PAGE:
- Sonarworks Tru-Fi is software for Mac and PC designed to give your headphones “studio sound.”
- The software alters the headphones’ frequency response based on which pair of headphones you are using.
- It’s $US80, and there is a free trial available.
If you’re disappointed with how your headphones sound, there could be a solution that doesn’t involve throwing them out and buying a new pair.
Generally, we don’t hear music the way it sounded when it was recorded in the studio. Without expensive audio equipment it’s pretty difficult to replicate that sound – meaning that when you listen with standard, consumer headphones, on a standard, consumer music player, something gets lost in the wash.
That’s a problem that Sonarworks is trying to fix. The company is best known for Reference 4, software that’s used by thousands of producers and musicians in the studio. For consumers, though, it offers True-Fi:$US80 software that’s intended for everyday music listeners who want to get a little more out of their headphones.
Currently, True-Fi is only available for Mac and Windows, but the company has said that a mobile app is coming.
For True-Fi, Sonarworks calibrated over 150 different pairs of headphones, developing an acoustic profile of each pair. Each type of headphone processes sound differently, so there isn’t a “once size fits all” approach that would solve the issue of sub-optimal sound quality for everybody. With these measurements, though, users are able to select their headphones (if they’re one of the supported pairs), and the software will adjust the frequency response in an attempt to replicate studio sound.
In the above image, the orange line is the adjusted frequency response, while the grey line represents the original, unaltered frequency response. This particular screenshot comes from a pair of Marshall Monitors.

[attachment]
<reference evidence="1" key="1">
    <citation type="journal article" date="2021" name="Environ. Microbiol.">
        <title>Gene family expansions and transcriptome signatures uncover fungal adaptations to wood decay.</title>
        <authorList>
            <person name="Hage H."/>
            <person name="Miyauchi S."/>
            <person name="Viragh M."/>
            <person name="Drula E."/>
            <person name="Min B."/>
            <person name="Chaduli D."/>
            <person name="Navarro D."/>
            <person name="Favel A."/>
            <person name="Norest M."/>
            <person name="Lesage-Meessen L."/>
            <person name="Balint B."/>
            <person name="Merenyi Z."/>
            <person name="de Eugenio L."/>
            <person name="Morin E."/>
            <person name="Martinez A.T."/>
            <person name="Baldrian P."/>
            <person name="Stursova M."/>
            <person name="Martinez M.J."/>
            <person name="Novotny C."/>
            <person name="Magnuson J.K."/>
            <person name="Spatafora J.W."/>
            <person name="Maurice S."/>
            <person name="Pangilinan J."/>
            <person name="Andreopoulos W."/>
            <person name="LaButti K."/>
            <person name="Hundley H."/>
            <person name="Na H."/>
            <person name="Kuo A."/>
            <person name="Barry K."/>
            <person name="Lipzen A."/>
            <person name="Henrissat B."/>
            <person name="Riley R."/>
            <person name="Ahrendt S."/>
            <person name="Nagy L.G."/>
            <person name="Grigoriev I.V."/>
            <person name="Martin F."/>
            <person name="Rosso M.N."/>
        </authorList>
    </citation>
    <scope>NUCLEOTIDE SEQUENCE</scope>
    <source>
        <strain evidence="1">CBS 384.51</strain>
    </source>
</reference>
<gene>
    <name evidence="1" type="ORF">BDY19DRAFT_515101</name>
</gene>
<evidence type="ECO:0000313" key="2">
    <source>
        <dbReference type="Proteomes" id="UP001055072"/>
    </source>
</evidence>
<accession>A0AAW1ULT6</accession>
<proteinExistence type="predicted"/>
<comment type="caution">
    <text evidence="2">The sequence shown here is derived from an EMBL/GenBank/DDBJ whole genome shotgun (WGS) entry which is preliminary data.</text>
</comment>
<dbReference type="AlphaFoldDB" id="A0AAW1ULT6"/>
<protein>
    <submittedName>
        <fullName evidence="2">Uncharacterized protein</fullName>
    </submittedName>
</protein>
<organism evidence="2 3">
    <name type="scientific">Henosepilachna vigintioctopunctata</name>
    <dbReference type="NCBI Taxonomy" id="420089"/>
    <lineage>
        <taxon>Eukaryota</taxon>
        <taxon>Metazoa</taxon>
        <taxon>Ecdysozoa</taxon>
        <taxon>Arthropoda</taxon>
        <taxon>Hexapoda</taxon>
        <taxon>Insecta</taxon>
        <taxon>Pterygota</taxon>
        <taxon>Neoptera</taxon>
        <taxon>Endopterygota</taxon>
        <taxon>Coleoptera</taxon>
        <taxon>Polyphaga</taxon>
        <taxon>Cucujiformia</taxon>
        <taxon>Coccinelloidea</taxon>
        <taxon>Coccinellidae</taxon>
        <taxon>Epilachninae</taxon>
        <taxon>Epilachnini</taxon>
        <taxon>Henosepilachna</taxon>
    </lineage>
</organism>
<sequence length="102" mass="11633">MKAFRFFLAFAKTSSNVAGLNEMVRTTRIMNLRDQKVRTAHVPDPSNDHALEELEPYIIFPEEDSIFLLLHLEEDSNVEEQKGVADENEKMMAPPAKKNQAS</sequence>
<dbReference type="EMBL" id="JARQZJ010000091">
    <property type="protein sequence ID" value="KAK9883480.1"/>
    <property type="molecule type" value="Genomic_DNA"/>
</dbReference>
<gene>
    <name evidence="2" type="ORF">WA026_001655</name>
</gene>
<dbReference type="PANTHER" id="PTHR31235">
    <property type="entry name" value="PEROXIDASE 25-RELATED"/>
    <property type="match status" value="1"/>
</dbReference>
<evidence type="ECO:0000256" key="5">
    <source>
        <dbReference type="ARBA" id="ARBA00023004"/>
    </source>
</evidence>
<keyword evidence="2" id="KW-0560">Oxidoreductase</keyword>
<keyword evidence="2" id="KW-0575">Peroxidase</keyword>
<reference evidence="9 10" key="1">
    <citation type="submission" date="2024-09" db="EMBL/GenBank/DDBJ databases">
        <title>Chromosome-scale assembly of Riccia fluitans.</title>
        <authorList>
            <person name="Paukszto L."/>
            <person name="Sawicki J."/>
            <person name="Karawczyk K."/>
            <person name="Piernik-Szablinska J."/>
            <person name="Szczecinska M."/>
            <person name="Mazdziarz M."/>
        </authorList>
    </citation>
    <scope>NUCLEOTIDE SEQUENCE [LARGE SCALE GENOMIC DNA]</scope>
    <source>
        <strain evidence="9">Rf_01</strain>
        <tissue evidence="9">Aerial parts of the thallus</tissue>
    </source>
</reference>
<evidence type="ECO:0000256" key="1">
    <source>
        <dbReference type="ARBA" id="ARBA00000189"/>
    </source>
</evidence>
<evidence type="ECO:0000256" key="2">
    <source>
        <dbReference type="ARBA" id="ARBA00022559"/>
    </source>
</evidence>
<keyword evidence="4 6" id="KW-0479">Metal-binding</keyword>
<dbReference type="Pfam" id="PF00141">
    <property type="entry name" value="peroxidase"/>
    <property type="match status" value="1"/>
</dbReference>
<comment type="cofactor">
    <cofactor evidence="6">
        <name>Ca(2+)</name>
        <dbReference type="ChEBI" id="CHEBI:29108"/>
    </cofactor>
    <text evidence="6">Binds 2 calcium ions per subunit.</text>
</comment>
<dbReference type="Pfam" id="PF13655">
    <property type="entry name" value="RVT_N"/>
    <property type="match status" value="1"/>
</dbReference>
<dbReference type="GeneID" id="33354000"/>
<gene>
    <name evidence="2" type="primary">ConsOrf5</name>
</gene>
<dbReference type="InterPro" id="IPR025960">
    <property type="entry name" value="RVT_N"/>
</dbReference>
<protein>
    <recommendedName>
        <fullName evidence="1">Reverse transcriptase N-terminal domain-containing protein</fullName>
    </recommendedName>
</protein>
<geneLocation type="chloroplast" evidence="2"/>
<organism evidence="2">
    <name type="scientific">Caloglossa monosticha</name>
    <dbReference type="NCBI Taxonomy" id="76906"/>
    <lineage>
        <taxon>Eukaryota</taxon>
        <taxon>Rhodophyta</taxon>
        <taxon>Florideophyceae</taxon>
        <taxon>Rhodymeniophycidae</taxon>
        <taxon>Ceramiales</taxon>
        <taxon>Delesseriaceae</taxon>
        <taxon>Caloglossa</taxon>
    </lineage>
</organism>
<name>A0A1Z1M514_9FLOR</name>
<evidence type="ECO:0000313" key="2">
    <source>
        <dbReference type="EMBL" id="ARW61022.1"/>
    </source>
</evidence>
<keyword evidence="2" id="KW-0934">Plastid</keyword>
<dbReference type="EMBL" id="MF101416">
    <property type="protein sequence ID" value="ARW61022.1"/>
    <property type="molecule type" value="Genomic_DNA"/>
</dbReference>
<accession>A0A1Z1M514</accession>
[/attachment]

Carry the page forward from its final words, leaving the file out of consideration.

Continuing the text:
With Sonarworks True-Fi disabled, I was honestly disappointed with the sound of the $US200 Marshall headphones. They sounded a bit muddy, and the highs weren’t nearly as clear as I would have liked.
However, after switching the software on, there was an immediate increase in sound quality. Everything in the mix becomes clearer, and after turning the software off again the listening experience just becomes unpleasant. The difference wasn’t as striking when I tried the software on my Sony studio monitor headphones, but I could notice a slight difference in the highs, while the rest of the mix remained about the same.
There’s only so much this software can do, and while it won’t make a cheap pair of headphones give off studio-quality sound, it can definitely make a noticeable improvement. You’ll have to make the decision for yourself if the $US80 price tag is worth it, as you could buy another decent pair of headphones for that price. That said, there is a free trial of True-Fi available.
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